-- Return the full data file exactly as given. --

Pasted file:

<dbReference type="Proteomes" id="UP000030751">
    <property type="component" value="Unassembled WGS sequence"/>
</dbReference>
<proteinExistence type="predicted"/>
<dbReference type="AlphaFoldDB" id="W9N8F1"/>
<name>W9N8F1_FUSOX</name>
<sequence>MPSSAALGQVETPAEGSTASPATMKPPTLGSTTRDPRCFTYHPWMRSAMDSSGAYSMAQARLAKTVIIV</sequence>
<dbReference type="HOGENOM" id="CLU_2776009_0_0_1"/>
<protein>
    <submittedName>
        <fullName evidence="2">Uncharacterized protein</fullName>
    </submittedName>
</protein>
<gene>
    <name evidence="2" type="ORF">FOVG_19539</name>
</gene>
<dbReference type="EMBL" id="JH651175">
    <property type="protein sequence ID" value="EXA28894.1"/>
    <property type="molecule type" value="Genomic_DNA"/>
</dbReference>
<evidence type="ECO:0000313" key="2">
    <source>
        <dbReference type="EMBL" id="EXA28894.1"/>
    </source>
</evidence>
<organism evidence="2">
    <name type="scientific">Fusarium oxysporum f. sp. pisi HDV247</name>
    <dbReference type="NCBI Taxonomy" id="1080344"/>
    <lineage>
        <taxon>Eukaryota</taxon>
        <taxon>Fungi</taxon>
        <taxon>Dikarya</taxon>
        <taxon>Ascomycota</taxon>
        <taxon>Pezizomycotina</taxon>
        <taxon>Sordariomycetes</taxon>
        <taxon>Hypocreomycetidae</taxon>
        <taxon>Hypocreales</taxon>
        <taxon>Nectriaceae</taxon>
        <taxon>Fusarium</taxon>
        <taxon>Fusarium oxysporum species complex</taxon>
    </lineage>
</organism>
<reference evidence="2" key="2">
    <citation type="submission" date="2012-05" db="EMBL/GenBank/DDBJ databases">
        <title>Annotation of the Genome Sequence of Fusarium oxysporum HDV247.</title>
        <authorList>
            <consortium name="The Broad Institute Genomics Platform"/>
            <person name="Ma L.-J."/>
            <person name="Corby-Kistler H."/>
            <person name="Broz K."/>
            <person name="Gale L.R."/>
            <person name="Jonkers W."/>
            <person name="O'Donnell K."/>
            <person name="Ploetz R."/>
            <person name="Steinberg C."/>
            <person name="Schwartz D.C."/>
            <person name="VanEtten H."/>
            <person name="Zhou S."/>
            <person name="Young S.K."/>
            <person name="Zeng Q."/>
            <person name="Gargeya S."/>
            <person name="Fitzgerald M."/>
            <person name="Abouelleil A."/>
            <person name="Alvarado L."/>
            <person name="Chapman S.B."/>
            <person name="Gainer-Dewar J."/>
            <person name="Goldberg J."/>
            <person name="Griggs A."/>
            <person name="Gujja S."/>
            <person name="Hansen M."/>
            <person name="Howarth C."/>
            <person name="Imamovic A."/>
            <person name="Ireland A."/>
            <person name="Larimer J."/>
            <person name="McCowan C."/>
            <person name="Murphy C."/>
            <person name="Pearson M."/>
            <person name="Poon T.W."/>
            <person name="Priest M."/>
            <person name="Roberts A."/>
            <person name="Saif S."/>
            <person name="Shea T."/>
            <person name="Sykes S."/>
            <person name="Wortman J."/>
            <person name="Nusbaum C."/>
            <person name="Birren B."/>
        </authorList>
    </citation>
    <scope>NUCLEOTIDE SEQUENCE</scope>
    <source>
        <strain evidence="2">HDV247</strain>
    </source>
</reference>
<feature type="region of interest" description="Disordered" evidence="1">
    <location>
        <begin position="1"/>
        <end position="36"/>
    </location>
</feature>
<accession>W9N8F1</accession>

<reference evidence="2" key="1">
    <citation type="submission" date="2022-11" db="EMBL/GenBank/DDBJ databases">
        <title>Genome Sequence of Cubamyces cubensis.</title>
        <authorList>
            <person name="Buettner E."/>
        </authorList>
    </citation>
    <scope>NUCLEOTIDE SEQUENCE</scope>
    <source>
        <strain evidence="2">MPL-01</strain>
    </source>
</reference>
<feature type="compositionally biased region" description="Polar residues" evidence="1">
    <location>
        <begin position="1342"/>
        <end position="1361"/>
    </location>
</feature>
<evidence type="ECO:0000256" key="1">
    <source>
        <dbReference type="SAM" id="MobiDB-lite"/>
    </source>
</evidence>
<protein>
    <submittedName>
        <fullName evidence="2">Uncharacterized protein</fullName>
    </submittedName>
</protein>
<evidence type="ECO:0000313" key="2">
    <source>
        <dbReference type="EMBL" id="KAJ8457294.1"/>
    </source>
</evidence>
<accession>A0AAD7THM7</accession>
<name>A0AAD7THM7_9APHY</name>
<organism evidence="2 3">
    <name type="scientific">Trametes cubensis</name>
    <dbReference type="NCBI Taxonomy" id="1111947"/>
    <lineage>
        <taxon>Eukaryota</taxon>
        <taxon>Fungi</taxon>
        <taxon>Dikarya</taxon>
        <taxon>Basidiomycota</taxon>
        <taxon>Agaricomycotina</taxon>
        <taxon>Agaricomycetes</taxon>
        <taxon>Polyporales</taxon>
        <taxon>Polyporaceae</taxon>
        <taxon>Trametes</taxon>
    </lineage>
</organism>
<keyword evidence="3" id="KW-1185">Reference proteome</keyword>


<dbReference type="Proteomes" id="UP000030751">
    <property type="component" value="Unassembled WGS sequence"/>
</dbReference>
<proteinExistence type="predicted"/>
<dbReference type="AlphaFoldDB" id="W9N8F1"/>
<name>W9N8F1_FUSOX</name>
<sequence>MPSSAALGQVETPAEGSTASPATMKPPTLGSTTRDPRCFTYHPWMRSAMDSSGAYSMAQARLAKTVIIV</sequence>
<dbReference type="HOGENOM" id="CLU_2776009_0_0_1"/>
<protein>
    <submittedName>
        <fullName evidence="2">Uncharacterized protein</fullName>
    </submittedName>
</protein>
<gene>
    <name evidence="2" type="ORF">FOVG_19539</name>
</gene>
<dbReference type="EMBL" id="JH651175">
    <property type="protein sequence ID" value="EXA28894.1"/>
    <property type="molecule type" value="Genomic_DNA"/>
</dbReference>
<evidence type="ECO:0000313" key="2">
    <source>
        <dbReference type="EMBL" id="EXA28894.1"/>
    </source>
</evidence>
<organism evidence="2">
    <name type="scientific">Fusarium oxysporum f. sp. pisi HDV247</name>
    <dbReference type="NCBI Taxonomy" id="1080344"/>
    <lineage>
        <taxon>Eukaryota</taxon>
        <taxon>Fungi</taxon>
        <taxon>Dikarya</taxon>
        <taxon>Ascomycota</taxon>
        <taxon>Pezizomycotina</taxon>
        <taxon>Sordariomycetes</taxon>
        <taxon>Hypocreomycetidae</taxon>
        <taxon>Hypocreales</taxon>
        <taxon>Nectriaceae</taxon>
        <taxon>Fusarium</taxon>
        <taxon>Fusarium oxysporum species complex</taxon>
    </lineage>
</organism>
<reference evidence="2" key="2">
    <citation type="submission" date="2012-05" db="EMBL/GenBank/DDBJ databases">
        <title>Annotation of the Genome Sequence of Fusarium oxysporum HDV247.</title>
        <authorList>
            <consortium name="The Broad Institute Genomics Platform"/>
            <person name="Ma L.-J."/>
            <person name="Corby-Kistler H."/>
            <person name="Broz K."/>
            <person name="Gale L.R."/>
            <person name="Jonkers W."/>
            <person name="O'Donnell K."/>
            <person name="Ploetz R."/>
            <person name="Steinberg C."/>
            <person name="Schwartz D.C."/>
            <person name="VanEtten H."/>
            <person name="Zhou S."/>
            <person name="Young S.K."/>
            <person name="Zeng Q."/>
            <person name="Gargeya S."/>
            <person name="Fitzgerald M."/>
            <person name="Abouelleil A."/>
            <person name="Alvarado L."/>
            <person name="Chapman S.B."/>
            <person name="Gainer-Dewar J."/>
            <person name="Goldberg J."/>
            <person name="Griggs A."/>
            <person name="Gujja S."/>
            <person name="Hansen M."/>
            <person name="Howarth C."/>
            <person name="Imamovic A."/>
            <person name="Ireland A."/>
            <person name="Larimer J."/>
            <person name="McCowan C."/>
            <person name="Murphy C."/>
            <person name="Pearson M."/>
            <person name="Poon T.W."/>
            <person name="Priest M."/>
            <person name="Roberts A."/>
            <person name="Saif S."/>
            <person name="Shea T."/>
            <person name="Sykes S."/>
            <person name="Wortman J."/>
            <person name="Nusbaum C."/>
            <person name="Birren B."/>
        </authorList>
    </citation>
    <scope>NUCLEOTIDE SEQUENCE</scope>
    <source>
        <strain evidence="2">HDV247</strain>
    </source>
</reference>
<feature type="region of interest" description="Disordered" evidence="1">
    <location>
        <begin position="1"/>
        <end position="36"/>
    </location>
</feature>
<accession>W9N8F1</accession>

<reference evidence="2" key="1">
    <citation type="submission" date="2022-11" db="EMBL/GenBank/DDBJ databases">
        <title>Genome Sequence of Cubamyces cubensis.</title>
        <authorList>
            <person name="Buettner E."/>
        </authorList>
    </citation>
    <scope>NUCLEOTIDE SEQUENCE</scope>
    <source>
        <strain evidence="2">MPL-01</strain>
    </source>
</reference>
<feature type="compositionally biased region" description="Polar residues" evidence="1">
    <location>
        <begin position="1342"/>
        <end position="1361"/>
    </location>
</feature>
<evidence type="ECO:0000256" key="1">
    <source>
        <dbReference type="SAM" id="MobiDB-lite"/>
    </source>
</evidence>
<protein>
    <submittedName>
        <fullName evidence="2">Uncharacterized protein</fullName>
    </submittedName>
</protein>
<evidence type="ECO:0000313" key="2">
    <source>
        <dbReference type="EMBL" id="KAJ8457294.1"/>
    </source>
</evidence>
<accession>A0AAD7THM7</accession>
<name>A0AAD7THM7_9APHY</name>
<organism evidence="2 3">
    <name type="scientific">Trametes cubensis</name>
    <dbReference type="NCBI Taxonomy" id="1111947"/>
    <lineage>
        <taxon>Eukaryota</taxon>
        <taxon>Fungi</taxon>
        <taxon>Dikarya</taxon>
        <taxon>Basidiomycota</taxon>
        <taxon>Agaricomycotina</taxon>
        <taxon>Agaricomycetes</taxon>
        <taxon>Polyporales</taxon>
        <taxon>Polyporaceae</taxon>
        <taxon>Trametes</taxon>
    </lineage>
</organism>
<keyword evidence="3" id="KW-1185">Reference proteome</keyword>